Terpenes are aromatic compounds, specifically found in cannabis, and secreted from the same glands responsible for the production of cannabinoids. They offer distinct colors, scents, and flavors. Can you imagine if all chicken, cheese, perfume, wine or essential oils tasted and/or smelled the same? Boring!
In addition to the nearly countless cannabis strains, terpenes offer even more options by doing their part in determining how an individual strain will taste and smell. With over 100 distinctive terpenes per cannabis plant, terpenes offer something for every palate while also determining whether an individual strain will serve as Sativa, Indica, or a hybrid variety.

What, you may wonder, determines the outcome of individual terpenes? Each individual plant is affected by its environment, just like all living things. Some of the things that influence the development of terpenes are the same as those that affect us: genetics, location, climate, age, soil type (what they “eat”), time of day, crowdedness, and more.

When added to established compounds, terpene experiences an occurrence known as the entourage effect. Chris Emerson, an accomplished chemist, described the entourage effect this way, “the sum of all the parts that leads to the magic or power of cannabis.” Besides flavor and smell, terpenes are key factors in their gift to bind to the same receptors as cannabinoids do and add to the overall effects.


Natural Terpenes can be found in the cannabis plant and also in certain herbs and fruit and also in a host of other plants. Where do you guess terpene names like limonene and pinene come from? You guessed it! Lemons and pine needles. And, the list goes on.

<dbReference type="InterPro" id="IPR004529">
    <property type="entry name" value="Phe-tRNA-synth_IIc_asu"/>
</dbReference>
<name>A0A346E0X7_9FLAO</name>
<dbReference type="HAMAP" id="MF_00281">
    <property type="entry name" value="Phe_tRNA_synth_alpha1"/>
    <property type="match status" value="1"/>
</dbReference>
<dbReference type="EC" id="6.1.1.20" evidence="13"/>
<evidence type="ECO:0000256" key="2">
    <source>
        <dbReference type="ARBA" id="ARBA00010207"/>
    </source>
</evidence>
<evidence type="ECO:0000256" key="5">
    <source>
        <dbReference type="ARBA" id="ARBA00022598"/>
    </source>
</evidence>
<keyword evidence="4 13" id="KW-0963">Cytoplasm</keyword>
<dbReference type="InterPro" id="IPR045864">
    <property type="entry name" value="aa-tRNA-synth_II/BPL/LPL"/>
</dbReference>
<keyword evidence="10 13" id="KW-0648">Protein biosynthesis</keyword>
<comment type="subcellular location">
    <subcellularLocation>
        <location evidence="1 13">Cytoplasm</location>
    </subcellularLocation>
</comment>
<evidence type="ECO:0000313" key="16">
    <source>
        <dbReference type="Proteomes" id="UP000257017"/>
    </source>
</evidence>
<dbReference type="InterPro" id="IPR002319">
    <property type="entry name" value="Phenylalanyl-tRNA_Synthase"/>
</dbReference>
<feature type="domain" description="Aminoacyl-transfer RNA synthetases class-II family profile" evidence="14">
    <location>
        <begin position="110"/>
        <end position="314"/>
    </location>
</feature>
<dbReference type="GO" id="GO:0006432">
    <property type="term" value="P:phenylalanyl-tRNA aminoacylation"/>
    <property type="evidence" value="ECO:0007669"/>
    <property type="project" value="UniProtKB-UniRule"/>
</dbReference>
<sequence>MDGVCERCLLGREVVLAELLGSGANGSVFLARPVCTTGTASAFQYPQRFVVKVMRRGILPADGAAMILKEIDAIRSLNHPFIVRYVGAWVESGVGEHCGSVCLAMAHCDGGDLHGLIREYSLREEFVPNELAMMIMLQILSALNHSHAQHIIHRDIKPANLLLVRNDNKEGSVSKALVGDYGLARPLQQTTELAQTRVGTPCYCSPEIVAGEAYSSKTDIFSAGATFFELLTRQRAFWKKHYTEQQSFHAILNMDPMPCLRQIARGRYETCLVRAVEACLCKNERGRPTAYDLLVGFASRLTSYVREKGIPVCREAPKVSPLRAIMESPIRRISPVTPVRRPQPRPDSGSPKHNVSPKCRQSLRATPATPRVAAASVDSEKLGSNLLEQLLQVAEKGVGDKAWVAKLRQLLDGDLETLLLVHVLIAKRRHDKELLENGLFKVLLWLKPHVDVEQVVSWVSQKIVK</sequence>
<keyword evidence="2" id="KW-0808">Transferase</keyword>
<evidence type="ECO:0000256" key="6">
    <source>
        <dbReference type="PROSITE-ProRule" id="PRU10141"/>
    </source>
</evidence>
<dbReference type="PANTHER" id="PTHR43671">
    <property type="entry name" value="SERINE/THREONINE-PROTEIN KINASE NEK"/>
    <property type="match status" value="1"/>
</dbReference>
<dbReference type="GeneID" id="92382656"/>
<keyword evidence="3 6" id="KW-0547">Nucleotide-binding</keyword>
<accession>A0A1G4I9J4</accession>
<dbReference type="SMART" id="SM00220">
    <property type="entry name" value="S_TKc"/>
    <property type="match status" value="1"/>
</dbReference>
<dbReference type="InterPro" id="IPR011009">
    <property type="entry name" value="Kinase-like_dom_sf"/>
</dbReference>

Biologically speaking, terpenes can work as predator deterrents and pollinator attractors, much like the herbs in an organic garden.

Synthetic Terpenes are synthetic compounds that are created in a laboratory, much like sugar and salt substitutes and zero-calorie syrups and jams. They can come close to looking, smelling and tasting like they were formulated naturally.

While there are plenty of terpenes to choose from, some of the most common are:
  • Myrcene (Mc), arguably the most common and responsible for calming effects, treatment of inflammation and a great antioxidant. Myrcene, pronounced, (MUR-seen) can also be found in thyme, mango, and lemongrass.
  • Limonene (Lm), known to provide anxiety and stress relief. Limonene pronounced (LIM-o-neen) can also be found in lemon rind, orange rind, and juniper.
  • Caryophyllene (Cr) is the only known terpene to act as a cannabinoid by activating the endocannabinoid system. Caryophyllene, pronounced, (carry-OFF-uh-leen) is best known as an anti-inflammatory and is found naturally in black pepper, cloves, and cinnamon.
  • Terpinolene (Te) About one in ten strains is terpinolene-dominate. Belived to have uplifting effects. Effects are uplifing and also found in nutmeg, tea tree, apples and more…
  • Pinene (Pn) Most common terpene in the natural world. It may be useful for pain, inflammation or anxiety. It is also found in Pine needles, Rosemary and basil. Studies have shown it assists in asthma, pain, inflammation, ulcers, anxiety and cancer.
  • Humulene (Hu) Herbal aroma, May provide anti-inflammatory benefits. It is also found in hops and wood. 
  • Ocimene (On) A Beautiful, sweet, earthy, citrusy aroma frequently used in perfume. It is also found in mint, parsley and orchids
  • Linalool (Ln) Floral aroma, Believed to promote relaxation and calming effects. Assisting in anxiety, depression, insomnia, pain, inflammation. It is also found in lavender and birch bark. 

“Indeed, marijuana is less toxic than many of the drugs that physicians prescribe every day.”

-Joycelyn Elders, Pediatrician, Public Health Administrator
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